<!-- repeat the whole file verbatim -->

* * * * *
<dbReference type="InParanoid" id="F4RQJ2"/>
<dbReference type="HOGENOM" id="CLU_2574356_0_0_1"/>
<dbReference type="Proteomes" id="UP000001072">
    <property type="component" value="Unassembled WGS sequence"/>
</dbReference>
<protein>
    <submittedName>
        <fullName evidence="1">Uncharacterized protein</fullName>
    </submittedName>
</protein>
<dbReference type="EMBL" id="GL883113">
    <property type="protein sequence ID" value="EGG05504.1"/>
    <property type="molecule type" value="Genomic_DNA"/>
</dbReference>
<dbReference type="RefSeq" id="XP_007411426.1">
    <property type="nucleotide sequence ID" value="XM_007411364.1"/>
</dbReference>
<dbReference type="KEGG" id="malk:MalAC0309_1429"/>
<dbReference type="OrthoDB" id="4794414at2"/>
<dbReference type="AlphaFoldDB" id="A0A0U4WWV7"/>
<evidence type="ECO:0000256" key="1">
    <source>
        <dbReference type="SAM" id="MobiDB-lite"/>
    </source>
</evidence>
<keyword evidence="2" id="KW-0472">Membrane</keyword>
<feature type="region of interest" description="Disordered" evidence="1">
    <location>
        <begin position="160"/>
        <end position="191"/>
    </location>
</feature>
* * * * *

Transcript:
<dbReference type="InParanoid" id="F4RQJ2"/>
<dbReference type="HOGENOM" id="CLU_2574356_0_0_1"/>
<dbReference type="Proteomes" id="UP000001072">
    <property type="component" value="Unassembled WGS sequence"/>
</dbReference>
<protein>
    <submittedName>
        <fullName evidence="1">Uncharacterized protein</fullName>
    </submittedName>
</protein>
<dbReference type="EMBL" id="GL883113">
    <property type="protein sequence ID" value="EGG05504.1"/>
    <property type="molecule type" value="Genomic_DNA"/>
</dbReference>
<dbReference type="RefSeq" id="XP_007411426.1">
    <property type="nucleotide sequence ID" value="XM_007411364.1"/>
</dbReference>
<dbReference type="KEGG" id="malk:MalAC0309_1429"/>
<dbReference type="OrthoDB" id="4794414at2"/>
<dbReference type="AlphaFoldDB" id="A0A0U4WWV7"/>
<evidence type="ECO:0000256" key="1">
    <source>
        <dbReference type="SAM" id="MobiDB-lite"/>
    </source>
</evidence>
<keyword evidence="2" id="KW-0472">Membrane</keyword>
<feature type="region of interest" description="Disordered" evidence="1">
    <location>
        <begin position="160"/>
        <end position="191"/>
    </location>
</feature>